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Jack Brabham with the victors garland, Monthlery 1966. Brabham BT21 Honda. Thats Clark’s 2nd place #3 Lotus 44 Cosworth SCA behind, Denny Hulme was third in the other Honda engined Brabham BT18. Note the Honda badge on the nose of Jack’s car. (unattributed)

The FIA introduced a new 1.6 Litre F2 class for 1967, Honda focussed on F1 in 1967 and 1968 before their withdrawal from top level single seater racing…they returned with Ralt in F2 in 1980 the partnership of Honda and their old friend and collaborator Ron Tauranac rekindled after all those years.

They were successful again, winning the European F2 Championship in 1981/3/4, the Ralt Honda’s driven by Geoff Lees, Jonathon Palmer and Mike Thackwell before returning to F1 with Spirit in 1983, this formative partnership replaced with a longer term commitment to Williams in 1984 and the rest as they say is history…

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Modern Ron Tauranac/ Honda Partnership. Successful Ralt Honda Team in 1981. Victorious with the Ralt RH6 in the Euro F2 Championship, Geoof Lees won the title, he is to the right of teammate, the black-clad Mike Thackwell on crutches. Ralt RH6; aluminium monocoque ground effect car of the period used the Honda RA261E, 2 litre (1996cc) DOHC, 4 valve , fuel injected n/a engine as a stressed member. Circa 310bhp @ 10500rpm. (unattributed)

Etcetera…

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Jack not looking quite so happy with the car in its formative 1965 year with the new Honda engine. Here at Oulton Park for the F2 ‘Gold Cup’ in September. He qualified his BT16 with the peaky unit well, 6th, but clutch trouble meant a DNS in the race won by John Surtees Lola T60 Cosworth SCA. (Eddie Whitham)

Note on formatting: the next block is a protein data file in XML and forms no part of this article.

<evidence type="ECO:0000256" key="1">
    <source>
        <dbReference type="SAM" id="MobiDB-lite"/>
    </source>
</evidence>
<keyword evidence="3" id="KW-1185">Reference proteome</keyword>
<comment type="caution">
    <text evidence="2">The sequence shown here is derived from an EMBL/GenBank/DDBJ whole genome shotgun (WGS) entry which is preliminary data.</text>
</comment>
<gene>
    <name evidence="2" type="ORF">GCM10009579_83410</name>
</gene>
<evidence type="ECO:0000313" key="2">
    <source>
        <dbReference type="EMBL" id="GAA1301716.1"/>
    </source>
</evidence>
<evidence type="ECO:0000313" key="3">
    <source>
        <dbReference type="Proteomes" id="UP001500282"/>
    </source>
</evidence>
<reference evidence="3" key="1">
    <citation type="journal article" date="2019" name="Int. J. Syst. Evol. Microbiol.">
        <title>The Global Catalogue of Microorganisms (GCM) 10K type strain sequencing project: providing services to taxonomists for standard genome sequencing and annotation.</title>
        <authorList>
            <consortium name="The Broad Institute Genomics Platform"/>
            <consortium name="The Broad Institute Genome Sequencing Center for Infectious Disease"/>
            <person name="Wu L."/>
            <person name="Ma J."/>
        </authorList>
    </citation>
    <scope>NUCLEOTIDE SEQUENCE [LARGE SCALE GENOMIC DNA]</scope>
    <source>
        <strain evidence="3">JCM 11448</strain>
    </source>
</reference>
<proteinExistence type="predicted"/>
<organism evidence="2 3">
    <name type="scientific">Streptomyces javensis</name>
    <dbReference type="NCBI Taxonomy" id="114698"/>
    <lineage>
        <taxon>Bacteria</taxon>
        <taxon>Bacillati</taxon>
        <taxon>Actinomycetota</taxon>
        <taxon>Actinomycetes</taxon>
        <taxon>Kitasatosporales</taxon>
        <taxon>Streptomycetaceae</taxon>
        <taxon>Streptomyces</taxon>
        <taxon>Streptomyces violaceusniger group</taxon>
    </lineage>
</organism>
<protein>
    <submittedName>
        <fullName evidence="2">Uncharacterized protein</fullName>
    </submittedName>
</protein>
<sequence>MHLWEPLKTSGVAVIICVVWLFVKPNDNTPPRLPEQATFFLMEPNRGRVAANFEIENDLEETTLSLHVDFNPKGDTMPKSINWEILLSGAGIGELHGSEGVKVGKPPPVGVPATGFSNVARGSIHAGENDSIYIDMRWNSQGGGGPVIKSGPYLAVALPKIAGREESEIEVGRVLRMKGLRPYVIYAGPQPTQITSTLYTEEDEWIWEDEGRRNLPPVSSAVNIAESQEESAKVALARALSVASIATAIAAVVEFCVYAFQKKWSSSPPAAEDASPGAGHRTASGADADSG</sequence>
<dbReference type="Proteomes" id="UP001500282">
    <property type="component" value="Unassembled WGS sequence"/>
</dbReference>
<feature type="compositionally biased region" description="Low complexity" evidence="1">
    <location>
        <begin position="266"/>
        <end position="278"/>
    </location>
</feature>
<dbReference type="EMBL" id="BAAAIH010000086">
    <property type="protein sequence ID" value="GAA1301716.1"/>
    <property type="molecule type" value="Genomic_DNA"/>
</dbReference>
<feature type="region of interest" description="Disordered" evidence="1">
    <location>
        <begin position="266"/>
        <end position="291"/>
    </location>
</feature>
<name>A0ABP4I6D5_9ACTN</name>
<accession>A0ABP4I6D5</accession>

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Another Oulton shot, Geoff Brabham in the green jacket far left looking on, Ron Tauranac, Jack and the small team of Honda mechanics. (Eddie Whitham)

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In the early stages much experimentation took place to get the power/torque mix right including exhaust lengths… 1965, paddock place and date unknown. (unattributed)

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Jack preparing for the off in the Oulton paddock, 1965 Gold Cup. (Eddie Whitham)

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Another unattributed paddock shot of the Brabham Honda. Roy Billington down the back. Conventional rear suspension and Hewland ‘box. Single top link, inverted lower wishbone, coil spring/damper unit, adjustable roll bar and rubber donut all in shot. (unattributed)

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Denny ahead of Jack at the Pau GP on April 17 1966. The tables were turned at the events conclusion, Jack and Denny in Brabham BT 18 Honda’s, Graham Hill 3rd in another Brabham, a BT16 BRM. The Brabham Honda 1/2 was achieved at Goodwood, Pau, Zolder, Crystal Palace, Karlskoga and Keimola, Finland that year. (unattributed)

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Brabham victorious in the car at Pau with Graham Hill and Denny Hulme joining in the fun (INA)

Tailpiece…

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‘Where’d they go?!’ Tailenders on the Reims ’66 F2 grid. (unattributed)

Credits…

Eddie Whitham, Popperfoto , Stephen Dalton and Leigh McMullen for research assistance, ‘Motor Racing’ magazine May/June 1965, Ian Gordon

Finito…